That’s what we will seek to do this Sunday morning in a message entitled, “Satan’s Waterloo.”  (It’s the first of a two-part message.)  Here in Colossians 2:6-15 Paul declares the full import of the Cross of Christ for the Christian.  We will be focusing our attention on verses 13-14(a) where Paul says, “And you, who were dead in your trespasses and the uncircumcision of your flesh, God made alive together with him, having forgiven us all our trespasses, by canceling the record of debt that stood against us with its legal demands.” As we will see this is the ground on which Paul declares the truth of verse 15, “He disarmed the rulers and authorities and put them to open shame, by triumphing over them in him.”  In other words, through the Cross of Christ, God has defeated Satan once and for all.  The Cross is Satan’s Waterloo! 

Typically when I preach, I like to exposit more than a verse and a half, but not this Sunday.  What Paul declares here is so profoundly important to our understanding of the invisible war and Satan’s defeat that we will dig deeply into what Paul is saying here by looking at several other Old and New Testament texts.  Each of these three texts, taken together, positions us well to appreciate the full impact of verse 15.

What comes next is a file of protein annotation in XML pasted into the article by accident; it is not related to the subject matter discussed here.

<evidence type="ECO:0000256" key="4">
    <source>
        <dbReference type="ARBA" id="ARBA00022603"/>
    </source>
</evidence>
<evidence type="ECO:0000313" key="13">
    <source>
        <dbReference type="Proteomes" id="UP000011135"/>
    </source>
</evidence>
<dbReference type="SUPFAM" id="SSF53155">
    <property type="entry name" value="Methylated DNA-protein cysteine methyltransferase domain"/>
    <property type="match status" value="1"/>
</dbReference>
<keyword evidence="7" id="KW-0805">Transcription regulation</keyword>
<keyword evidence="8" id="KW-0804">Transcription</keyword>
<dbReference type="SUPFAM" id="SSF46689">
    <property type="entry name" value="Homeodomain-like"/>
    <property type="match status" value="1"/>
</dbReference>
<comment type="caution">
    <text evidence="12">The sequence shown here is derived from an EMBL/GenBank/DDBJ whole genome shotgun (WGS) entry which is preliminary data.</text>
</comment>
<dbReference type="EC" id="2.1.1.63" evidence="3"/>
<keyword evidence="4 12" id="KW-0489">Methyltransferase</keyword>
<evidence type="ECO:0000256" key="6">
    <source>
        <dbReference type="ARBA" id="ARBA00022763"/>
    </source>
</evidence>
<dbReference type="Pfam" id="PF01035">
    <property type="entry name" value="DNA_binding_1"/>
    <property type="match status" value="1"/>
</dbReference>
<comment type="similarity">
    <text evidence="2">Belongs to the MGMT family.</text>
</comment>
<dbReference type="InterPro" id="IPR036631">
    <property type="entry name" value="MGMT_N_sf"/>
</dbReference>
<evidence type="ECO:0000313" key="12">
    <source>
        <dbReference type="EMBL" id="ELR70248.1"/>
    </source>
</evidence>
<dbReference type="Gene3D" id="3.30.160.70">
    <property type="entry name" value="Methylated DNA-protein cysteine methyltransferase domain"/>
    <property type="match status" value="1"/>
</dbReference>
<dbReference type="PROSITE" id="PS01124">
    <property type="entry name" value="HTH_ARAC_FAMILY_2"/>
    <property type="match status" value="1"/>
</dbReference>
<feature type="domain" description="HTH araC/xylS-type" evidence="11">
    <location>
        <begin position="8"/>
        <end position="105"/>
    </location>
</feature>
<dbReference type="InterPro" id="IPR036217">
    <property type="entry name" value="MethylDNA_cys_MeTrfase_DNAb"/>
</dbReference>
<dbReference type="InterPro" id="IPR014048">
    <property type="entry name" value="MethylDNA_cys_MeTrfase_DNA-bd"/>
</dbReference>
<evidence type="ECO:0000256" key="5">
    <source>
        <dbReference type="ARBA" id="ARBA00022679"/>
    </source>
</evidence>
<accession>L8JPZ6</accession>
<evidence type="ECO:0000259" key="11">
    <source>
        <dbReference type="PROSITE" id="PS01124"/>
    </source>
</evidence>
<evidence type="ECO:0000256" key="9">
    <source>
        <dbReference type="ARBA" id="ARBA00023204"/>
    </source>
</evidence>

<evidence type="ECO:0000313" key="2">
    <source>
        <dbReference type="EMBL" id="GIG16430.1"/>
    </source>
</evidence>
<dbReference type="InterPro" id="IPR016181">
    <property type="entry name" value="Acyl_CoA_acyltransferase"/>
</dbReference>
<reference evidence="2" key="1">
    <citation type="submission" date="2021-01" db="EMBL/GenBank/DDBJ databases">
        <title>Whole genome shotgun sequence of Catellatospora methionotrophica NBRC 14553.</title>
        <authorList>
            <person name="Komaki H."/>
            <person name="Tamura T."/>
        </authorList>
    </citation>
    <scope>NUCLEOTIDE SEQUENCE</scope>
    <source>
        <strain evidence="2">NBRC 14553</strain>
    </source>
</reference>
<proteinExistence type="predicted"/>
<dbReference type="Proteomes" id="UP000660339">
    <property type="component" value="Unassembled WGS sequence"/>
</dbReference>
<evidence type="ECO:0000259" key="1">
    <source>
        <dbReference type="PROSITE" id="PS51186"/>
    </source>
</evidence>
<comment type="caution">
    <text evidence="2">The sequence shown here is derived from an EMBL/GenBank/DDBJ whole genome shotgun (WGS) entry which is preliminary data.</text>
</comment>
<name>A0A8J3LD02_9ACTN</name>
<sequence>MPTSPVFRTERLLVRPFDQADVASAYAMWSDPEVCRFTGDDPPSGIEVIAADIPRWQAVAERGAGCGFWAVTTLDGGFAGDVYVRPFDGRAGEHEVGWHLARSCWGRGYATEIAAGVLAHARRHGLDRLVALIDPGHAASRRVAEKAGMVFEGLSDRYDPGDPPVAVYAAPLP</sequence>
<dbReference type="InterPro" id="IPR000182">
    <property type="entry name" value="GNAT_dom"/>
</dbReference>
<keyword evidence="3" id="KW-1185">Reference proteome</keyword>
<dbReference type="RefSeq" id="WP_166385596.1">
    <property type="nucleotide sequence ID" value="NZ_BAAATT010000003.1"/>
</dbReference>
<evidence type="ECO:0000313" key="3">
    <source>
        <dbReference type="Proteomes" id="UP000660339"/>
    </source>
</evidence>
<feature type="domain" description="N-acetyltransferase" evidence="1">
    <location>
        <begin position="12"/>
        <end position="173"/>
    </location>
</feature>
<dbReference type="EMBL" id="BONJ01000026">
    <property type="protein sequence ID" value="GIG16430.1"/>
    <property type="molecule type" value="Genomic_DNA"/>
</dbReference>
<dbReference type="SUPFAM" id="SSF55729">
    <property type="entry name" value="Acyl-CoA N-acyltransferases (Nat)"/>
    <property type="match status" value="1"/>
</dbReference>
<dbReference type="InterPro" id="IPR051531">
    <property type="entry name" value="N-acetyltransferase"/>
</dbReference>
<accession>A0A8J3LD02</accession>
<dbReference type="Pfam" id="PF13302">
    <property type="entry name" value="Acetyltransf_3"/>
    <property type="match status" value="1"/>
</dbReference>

Last week I heard from a couple of people that they are wearied by the questions typically offered for preparation purposes each Sunday.  Let me know if you find the questions useful or not.  This week instead of questions, I would suggest that you read the following texts in addition to Colossians 2:6-15: 

II Corinthians 5:15-21; Galatians 2:1-14; Deuteronomy 21:22-23; and Isaiah 53. 

Also check out the Battle of Waterloo on the internet and the “Saving Private Ryan” storyline.   

And come ready to DIG IN!  See you Sunday!

Thursday, March 7, 2013

"God's Power"

In II Peter chapter one, Peter the great Apostle declares that there is one moment in his three-year tenure as an eyewitness to Jesus that gave him all the proof he needed to know that Jesus is Lord.  And instantly you think it’s the resurrection, but actually it’s well before the resurrection.  It’s even before Palm Sunday.  He describes the moment this way: